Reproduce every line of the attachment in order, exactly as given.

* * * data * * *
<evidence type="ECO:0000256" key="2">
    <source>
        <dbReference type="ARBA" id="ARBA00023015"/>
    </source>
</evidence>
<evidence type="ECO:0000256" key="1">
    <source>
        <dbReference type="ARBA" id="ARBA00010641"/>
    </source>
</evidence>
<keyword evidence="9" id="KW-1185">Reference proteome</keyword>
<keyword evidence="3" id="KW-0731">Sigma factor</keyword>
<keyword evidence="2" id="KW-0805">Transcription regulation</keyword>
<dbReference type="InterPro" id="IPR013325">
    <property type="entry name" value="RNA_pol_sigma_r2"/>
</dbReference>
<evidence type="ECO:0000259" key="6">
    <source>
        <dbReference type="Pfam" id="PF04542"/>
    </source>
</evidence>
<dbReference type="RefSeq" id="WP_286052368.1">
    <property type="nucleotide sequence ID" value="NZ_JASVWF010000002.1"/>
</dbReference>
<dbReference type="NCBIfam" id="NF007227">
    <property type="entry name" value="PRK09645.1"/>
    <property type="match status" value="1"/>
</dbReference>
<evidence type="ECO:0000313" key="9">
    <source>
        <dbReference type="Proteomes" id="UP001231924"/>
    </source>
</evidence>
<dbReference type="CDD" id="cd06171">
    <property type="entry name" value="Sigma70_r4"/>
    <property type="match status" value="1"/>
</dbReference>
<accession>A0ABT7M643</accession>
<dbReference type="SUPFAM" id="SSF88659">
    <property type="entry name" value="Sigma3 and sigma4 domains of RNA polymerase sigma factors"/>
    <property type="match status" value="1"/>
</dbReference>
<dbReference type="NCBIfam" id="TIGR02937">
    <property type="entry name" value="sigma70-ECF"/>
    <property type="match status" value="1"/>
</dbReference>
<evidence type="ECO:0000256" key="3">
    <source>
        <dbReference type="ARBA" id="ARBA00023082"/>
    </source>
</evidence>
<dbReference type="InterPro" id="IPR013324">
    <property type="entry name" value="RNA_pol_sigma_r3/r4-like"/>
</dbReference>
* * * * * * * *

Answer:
<evidence type="ECO:0000256" key="2">
    <source>
        <dbReference type="ARBA" id="ARBA00023015"/>
    </source>
</evidence>
<evidence type="ECO:0000256" key="1">
    <source>
        <dbReference type="ARBA" id="ARBA00010641"/>
    </source>
</evidence>
<keyword evidence="9" id="KW-1185">Reference proteome</keyword>
<keyword evidence="3" id="KW-0731">Sigma factor</keyword>
<keyword evidence="2" id="KW-0805">Transcription regulation</keyword>
<dbReference type="InterPro" id="IPR013325">
    <property type="entry name" value="RNA_pol_sigma_r2"/>
</dbReference>
<evidence type="ECO:0000259" key="6">
    <source>
        <dbReference type="Pfam" id="PF04542"/>
    </source>
</evidence>
<dbReference type="RefSeq" id="WP_286052368.1">
    <property type="nucleotide sequence ID" value="NZ_JASVWF010000002.1"/>
</dbReference>
<dbReference type="NCBIfam" id="NF007227">
    <property type="entry name" value="PRK09645.1"/>
    <property type="match status" value="1"/>
</dbReference>
<evidence type="ECO:0000313" key="9">
    <source>
        <dbReference type="Proteomes" id="UP001231924"/>
    </source>
</evidence>
<dbReference type="CDD" id="cd06171">
    <property type="entry name" value="Sigma70_r4"/>
    <property type="match status" value="1"/>
</dbReference>
<accession>A0ABT7M643</accession>
<dbReference type="SUPFAM" id="SSF88659">
    <property type="entry name" value="Sigma3 and sigma4 domains of RNA polymerase sigma factors"/>
    <property type="match status" value="1"/>
</dbReference>
<dbReference type="NCBIfam" id="TIGR02937">
    <property type="entry name" value="sigma70-ECF"/>
    <property type="match status" value="1"/>
</dbReference>
<evidence type="ECO:0000256" key="3">
    <source>
        <dbReference type="ARBA" id="ARBA00023082"/>
    </source>
</evidence>
<dbReference type="InterPro" id="IPR013324">
    <property type="entry name" value="RNA_pol_sigma_r3/r4-like"/>
</dbReference>